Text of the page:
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Dylan Voller Claims He Was Forced To 'Defecate Into A Pillowcase'

Voller, 19, is giving testimony at the NT Royal Commission into juvenile detention.

12/12/2016 2:10 PM AEDT | Updated 12/12/2016 5:33 PM AEDT
Fairfax
Dylan Voller was one of six children whose 2014 tear-gassing at the now notorious Don Dale youth detention centre in the Northern Territory was exposed in a Four Corners report.

One of the teenagers tear-gassed and pictured in a hood at the Northern Territory's Don Dale Detention Centre has told a royal commission he was regularly strip searched while in custody, while guards collected "rent" from inmates.

Dylan Voller was one of six children whose 2014 tear-gassing at the now notorious Don Dale youth detention centre in the Northern Territory was exposed in a Four Corners report.

The 19-year-old on Monday began giving evidence at the Royal Commission into the Protection and Detention of Children in the Northern Territory, following a failed attempt to prevent it being made public.

ABC/Four Corners
Dylan Voller is strapped to a restraint chair and a 'spit hood' placed on his face. on Monday he told a Royal Commission he vomited into his own mouth while in the chair

In further shocking evidence, Voller also claims he was forced to defecate into a pillowcase while in detention in Alice Springs.

"There was one instance where I was in an isolation placement at Alice Springs detention centre and I was busting to go to the toilet, I had been asking for at least four or five hours.

"They'd just been saying no. I ended up having to defecate into a pillow case because they wouldn't let me out to go to the toilet. Eventually when I got let out the next morning, I was able to chuck that pillow case out.

"There has been other times where I've had to urinate out the door, out the back window, even in just normal rooms because they haven't been able to come down."

ABC News 24
Dylan Voller was among the juvenile detainees at Don Dale.

Voller on Monday testified he was sometimes strip searched after every trip to the bathroom, and he was was prevented from accessing toilet paper because he had used paper at one stage to block cameras.

After that happened, corrections officers would give him five pieces of toilet paper while he was on the toilet, he said.

Q: You mentioned underwear, that was a concern for you too, can you explain that?

A: If you don't buy your own underwear, the only other underwear you have the choice of wearing is the underwear everyone else wears, it gets washed, you pick out another pair, it gets washed and it goes through all of the males in Don Dale.

Q: You didn't have your own underwear?

A: Not unless you could buy it.

He was once left naked in a cold room, he said.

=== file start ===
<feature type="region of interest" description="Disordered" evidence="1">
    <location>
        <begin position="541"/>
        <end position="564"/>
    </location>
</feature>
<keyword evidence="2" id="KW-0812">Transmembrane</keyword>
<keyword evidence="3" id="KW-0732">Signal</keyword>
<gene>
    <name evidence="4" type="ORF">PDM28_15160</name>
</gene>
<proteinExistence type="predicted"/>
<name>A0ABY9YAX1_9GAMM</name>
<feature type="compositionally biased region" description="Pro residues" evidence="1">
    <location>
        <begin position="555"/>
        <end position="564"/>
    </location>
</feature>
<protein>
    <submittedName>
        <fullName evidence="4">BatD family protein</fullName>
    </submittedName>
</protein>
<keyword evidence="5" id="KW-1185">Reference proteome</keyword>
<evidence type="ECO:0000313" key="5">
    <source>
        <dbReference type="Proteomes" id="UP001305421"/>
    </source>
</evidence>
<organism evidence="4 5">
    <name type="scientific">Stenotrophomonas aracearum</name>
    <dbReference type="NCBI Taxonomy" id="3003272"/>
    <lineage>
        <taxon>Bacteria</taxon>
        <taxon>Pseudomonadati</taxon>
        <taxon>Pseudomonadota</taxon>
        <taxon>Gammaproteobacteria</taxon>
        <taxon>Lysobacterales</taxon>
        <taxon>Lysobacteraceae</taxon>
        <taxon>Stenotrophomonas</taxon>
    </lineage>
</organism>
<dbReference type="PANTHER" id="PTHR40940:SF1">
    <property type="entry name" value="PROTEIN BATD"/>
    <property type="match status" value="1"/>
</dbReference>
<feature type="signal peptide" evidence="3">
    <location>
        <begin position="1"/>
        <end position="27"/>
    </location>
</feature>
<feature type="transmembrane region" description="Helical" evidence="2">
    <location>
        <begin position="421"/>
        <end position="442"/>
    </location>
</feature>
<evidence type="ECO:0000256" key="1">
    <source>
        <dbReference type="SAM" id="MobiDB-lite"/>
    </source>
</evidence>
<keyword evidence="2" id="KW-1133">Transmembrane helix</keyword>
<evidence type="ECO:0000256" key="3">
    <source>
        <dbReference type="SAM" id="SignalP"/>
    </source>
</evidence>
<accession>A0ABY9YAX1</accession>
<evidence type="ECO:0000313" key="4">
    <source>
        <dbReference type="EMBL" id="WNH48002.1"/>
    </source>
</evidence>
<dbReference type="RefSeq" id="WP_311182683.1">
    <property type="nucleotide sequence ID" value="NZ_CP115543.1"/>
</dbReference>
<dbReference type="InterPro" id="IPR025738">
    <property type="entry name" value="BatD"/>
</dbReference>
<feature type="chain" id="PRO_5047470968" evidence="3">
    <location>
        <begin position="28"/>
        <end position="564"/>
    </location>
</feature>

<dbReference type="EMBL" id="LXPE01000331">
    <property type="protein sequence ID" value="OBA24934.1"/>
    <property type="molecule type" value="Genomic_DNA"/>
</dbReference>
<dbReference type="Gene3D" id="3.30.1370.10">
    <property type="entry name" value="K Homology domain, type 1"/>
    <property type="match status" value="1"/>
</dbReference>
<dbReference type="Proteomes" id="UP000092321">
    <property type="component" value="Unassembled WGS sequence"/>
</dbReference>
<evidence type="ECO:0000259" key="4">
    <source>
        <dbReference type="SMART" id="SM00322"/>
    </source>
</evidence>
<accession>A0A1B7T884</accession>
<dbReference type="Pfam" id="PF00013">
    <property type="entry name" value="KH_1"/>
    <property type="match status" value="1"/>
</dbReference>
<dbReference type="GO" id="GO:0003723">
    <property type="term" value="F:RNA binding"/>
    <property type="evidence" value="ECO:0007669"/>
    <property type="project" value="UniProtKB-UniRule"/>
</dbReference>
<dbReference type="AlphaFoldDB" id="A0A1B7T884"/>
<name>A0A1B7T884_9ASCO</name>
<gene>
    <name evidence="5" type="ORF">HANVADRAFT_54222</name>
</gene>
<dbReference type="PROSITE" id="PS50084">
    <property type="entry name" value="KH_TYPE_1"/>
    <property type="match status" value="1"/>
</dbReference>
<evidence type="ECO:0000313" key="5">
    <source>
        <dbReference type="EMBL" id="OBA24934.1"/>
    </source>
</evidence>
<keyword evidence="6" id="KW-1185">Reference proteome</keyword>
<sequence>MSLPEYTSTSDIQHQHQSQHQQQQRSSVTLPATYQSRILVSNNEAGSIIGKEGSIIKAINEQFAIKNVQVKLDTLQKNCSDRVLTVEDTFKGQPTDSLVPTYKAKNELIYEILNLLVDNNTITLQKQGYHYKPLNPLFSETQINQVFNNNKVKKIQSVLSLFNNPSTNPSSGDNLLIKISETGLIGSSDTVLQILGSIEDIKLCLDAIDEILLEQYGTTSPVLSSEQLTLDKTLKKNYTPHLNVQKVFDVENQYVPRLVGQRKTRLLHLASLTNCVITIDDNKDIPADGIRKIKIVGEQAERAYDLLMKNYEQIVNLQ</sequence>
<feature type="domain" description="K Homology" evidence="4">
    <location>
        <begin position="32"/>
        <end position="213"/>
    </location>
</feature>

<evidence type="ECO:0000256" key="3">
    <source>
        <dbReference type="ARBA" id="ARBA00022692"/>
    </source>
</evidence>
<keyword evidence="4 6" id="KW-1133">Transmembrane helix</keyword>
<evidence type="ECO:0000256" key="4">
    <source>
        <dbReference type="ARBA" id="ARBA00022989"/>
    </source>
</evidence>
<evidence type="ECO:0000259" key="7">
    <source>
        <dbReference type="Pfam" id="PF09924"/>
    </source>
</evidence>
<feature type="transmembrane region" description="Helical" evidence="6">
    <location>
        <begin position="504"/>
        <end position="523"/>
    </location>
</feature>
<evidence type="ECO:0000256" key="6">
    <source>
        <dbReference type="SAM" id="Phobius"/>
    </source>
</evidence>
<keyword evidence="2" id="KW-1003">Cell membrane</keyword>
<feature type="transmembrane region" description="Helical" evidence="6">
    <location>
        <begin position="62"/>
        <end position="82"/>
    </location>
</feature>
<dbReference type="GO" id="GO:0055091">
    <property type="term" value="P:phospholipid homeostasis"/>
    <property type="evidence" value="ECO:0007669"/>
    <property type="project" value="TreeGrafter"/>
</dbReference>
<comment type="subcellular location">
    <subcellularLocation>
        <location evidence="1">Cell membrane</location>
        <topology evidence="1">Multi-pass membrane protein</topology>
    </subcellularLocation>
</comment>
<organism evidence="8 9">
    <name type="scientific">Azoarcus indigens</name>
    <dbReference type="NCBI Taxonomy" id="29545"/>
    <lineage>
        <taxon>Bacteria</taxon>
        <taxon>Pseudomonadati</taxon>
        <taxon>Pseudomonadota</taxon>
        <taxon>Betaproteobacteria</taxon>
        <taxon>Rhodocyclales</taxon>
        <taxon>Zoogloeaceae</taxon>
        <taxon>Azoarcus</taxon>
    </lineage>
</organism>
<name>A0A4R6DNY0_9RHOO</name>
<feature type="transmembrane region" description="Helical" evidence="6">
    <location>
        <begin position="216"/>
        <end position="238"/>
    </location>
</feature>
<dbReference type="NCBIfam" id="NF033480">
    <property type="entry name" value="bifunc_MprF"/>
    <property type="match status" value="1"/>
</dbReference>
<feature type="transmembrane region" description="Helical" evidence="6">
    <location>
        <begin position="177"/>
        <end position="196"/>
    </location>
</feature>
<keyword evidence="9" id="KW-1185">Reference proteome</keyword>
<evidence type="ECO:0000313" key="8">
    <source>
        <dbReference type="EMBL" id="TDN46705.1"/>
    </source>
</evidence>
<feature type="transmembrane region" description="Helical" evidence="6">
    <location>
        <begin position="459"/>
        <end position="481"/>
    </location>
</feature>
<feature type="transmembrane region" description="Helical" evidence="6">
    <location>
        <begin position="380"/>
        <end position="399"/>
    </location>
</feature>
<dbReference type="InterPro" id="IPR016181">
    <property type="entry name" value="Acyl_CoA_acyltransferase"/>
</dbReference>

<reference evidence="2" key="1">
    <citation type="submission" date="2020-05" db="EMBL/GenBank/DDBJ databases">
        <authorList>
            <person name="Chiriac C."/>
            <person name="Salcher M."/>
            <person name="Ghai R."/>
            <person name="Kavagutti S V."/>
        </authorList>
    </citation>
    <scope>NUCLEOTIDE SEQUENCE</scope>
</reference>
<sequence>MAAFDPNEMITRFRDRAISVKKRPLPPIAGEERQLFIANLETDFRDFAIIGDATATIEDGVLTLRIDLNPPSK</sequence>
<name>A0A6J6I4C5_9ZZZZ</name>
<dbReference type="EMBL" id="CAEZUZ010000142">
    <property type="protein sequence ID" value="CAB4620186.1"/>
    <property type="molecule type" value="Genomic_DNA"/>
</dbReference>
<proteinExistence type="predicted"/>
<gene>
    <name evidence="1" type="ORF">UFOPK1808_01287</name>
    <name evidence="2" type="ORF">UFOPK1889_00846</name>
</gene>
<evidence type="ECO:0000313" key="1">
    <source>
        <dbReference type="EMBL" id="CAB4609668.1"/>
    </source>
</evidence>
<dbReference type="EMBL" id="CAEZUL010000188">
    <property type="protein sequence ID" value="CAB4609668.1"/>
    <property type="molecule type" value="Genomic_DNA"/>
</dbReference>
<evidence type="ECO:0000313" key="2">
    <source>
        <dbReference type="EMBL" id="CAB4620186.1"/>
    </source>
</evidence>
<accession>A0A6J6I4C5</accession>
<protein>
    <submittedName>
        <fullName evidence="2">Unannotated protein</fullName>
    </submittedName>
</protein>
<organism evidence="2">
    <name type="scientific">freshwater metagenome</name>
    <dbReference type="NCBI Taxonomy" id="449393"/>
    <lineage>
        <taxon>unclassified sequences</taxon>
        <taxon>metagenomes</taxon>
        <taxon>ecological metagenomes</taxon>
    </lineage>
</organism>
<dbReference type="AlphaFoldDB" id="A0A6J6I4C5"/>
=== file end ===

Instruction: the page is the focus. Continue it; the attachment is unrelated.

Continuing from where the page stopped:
"There was a time where they left me in there with no clothes, no mattress, no sheets, no nothing, for the period of the whole night," he said on Monday.

"From what I feel, they turned the air con on all night. I was freezing all night. I was pressing the button, actually crying asking for a blanket, asking for a sheet.

I was that cold, my skin was going all wrinkly and shivering.Dylan Voller

During his testimony, the teenager spoke about his fear while being strapped to a chair with a spit hood on his face for 3.5 hours.

He told the commission that while in the chair he vomited into his mouth "a couple of times" while the hood was on his head, and wet himself. He accused the guards of teasing him and said he felt powerless.

I felt scared. Being in the restraint chair was one of the most scary things that's ever happened to me. That and the teargassing.Dylan Voller

He also recounted difficulties he faced with food, and told the commission he felt that he was punished by not being given food if he swore or was abusive to guards. He said one guard who took sympathy on him would feed him muesli bars or toast in the early hours of the morning.

He said he was able to get extra items through a 'token economy' at Don Dale, where prisoners could earn a maximum of $4.50 a day, losing $1.50 in rent.

"When I first started going, they had a system where they have different groups of how much money you could earn in a day, so 20s, 50s and 70s is excellent, good behaviour, OK behaviour and zeros if you were non-compliant," Voller said.

"They had three or four different sessions that they'd tick and the officers would tick it. The maximum you could earn was $4.50 a day.

"They'd take $1.50 off us every day for rent."

Q: Sorry, they charged you rent?

A: Yeah, they'd take $1.50 off the money we made every day.

Q: As rent for staying in Don Dale?

A: Yes.

Earlier the inquiry heard applications to prevent the live broadcast of Dylan Voller's evidence.

Northern Territory solicitor-general Sonia Brownhill made a last-minute application to suppress elements of Voller's testimony from the public broadcast.

Voller's evidence is being given in closed court, but is being streamed on a 50-second delay to allow for any information with the potential to identify current or former NT Government employees to be redacted.


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